Meanwhile, the government has established new rules that allow for an easy approval process for those involved with extracting shale, circumventing the right of public opposition, Greenpeace said.

“The Netanyahu government is attempting to silence the 24,000 people who have already signed up for the Greenpeace campaign to stop this reckless and underhanded experiment,” Krupsky said. “We are calling on all Israelis to make our voice heard by joining us at the camp.”

The Green Course organization will also be delivering a performance on the matter at the camp on October 4, featuring a giant oil monster attacking the region’s residents and covering them in petroleum, the group said.

On the same day, activists and local residents will form a giant human banner, and musicians as well as politicians will join the protesters.

Environmental advocacy group Adam Teva V’Din (Israel Union for Environmental Defense) will also offer a lecture, delivered by Keren Halperine- Museri, head of its environmental justice program.

“We are steadfastly against the advancement of the oil shale project, in principle and in practice,” Adam Teva V’Din executive director Amit Bracha told The Jerusalem Post.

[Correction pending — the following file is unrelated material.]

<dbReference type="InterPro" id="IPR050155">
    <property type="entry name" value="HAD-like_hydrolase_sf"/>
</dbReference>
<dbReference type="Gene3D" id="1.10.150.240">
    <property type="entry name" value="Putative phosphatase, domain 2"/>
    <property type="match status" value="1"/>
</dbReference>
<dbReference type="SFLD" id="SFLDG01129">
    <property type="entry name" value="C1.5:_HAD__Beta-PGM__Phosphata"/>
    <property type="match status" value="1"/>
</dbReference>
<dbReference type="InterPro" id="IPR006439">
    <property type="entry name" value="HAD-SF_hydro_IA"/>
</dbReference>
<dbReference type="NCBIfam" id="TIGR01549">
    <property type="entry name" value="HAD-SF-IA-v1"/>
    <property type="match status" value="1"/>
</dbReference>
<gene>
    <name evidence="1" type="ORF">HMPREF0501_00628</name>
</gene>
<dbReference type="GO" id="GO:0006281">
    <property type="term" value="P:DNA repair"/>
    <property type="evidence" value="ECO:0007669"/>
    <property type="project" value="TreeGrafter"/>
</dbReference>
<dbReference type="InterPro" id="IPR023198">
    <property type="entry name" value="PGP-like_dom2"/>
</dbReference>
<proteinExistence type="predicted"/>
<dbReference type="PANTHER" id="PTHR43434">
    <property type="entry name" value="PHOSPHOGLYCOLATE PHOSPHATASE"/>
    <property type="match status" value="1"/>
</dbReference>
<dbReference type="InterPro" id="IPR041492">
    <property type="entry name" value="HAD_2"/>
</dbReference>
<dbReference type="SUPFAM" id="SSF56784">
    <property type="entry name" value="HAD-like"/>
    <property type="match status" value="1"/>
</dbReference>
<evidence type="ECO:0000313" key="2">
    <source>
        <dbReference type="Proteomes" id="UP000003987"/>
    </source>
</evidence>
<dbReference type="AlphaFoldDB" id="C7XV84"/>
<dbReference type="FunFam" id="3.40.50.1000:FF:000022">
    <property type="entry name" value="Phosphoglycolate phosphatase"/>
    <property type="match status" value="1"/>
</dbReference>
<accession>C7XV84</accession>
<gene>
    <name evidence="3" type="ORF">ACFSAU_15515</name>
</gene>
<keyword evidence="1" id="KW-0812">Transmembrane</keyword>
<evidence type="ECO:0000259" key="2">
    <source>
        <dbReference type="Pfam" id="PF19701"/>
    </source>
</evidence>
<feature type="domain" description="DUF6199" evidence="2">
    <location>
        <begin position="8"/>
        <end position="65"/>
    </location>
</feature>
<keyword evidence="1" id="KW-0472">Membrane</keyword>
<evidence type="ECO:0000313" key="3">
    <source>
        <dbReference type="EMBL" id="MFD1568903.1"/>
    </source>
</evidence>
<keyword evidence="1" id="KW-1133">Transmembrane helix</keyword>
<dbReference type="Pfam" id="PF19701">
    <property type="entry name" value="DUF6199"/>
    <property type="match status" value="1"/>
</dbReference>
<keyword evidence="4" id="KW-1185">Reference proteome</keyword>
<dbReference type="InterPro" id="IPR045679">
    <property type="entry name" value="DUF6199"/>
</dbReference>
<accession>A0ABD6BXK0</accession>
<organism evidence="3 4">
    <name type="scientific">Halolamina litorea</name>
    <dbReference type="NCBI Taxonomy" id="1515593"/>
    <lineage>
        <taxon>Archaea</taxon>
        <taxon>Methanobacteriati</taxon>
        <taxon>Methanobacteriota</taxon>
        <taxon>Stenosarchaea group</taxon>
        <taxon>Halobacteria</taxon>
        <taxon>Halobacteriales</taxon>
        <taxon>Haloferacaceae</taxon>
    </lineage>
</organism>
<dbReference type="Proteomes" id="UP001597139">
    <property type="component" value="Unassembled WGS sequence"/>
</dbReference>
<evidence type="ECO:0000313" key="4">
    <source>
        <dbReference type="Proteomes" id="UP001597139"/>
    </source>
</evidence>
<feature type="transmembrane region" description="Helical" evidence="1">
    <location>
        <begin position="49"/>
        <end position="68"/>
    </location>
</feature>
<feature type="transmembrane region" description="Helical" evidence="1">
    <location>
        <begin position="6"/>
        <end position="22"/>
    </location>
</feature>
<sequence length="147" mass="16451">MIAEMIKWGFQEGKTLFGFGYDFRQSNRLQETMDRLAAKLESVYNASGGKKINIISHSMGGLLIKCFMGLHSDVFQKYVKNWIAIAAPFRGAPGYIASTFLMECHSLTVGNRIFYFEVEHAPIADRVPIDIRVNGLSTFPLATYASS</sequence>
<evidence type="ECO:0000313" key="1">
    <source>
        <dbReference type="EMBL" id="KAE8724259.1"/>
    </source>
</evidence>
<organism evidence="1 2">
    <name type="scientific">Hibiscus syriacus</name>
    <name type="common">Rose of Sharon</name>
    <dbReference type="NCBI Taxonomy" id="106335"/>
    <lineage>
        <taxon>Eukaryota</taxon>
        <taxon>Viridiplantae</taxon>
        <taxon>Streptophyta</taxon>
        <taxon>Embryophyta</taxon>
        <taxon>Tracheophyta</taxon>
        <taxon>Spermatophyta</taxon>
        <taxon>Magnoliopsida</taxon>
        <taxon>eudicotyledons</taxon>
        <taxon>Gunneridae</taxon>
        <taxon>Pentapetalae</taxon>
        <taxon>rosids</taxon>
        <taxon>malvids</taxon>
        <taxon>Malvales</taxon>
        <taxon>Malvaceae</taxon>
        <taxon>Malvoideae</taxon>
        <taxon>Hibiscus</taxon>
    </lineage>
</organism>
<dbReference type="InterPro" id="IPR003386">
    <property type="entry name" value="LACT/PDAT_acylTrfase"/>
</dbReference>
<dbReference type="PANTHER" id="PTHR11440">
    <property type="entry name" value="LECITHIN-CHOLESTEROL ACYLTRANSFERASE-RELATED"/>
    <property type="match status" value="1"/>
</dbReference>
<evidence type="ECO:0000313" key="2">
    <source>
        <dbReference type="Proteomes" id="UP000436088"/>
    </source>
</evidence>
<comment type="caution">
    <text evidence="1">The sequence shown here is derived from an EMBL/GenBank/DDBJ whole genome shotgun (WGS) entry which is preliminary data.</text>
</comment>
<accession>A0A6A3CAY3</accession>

“We have been involved since the beginning of 2011 when the local community turned to us for legal advice on how to stop a pilot project,” he said.

Bracha stressed that the technology slated to be used in the extraction process was more controversial than traditional hydraulic fracturing methods.

The NGO challenged the program in the High Court of Justice – the petition is to be heard in November – on the grounds that IEI had been granted the license improperly, but the Energy and Water Ministry secured quick amendments to the Planning and Building Law to be able to approve such projects, Bracha said.

“The potential for environmental damage to the Adullam area, for toxic pollution of natural resources, for increased greenhouse gas emissions, for accidents and catastrophes is enormous,” he said.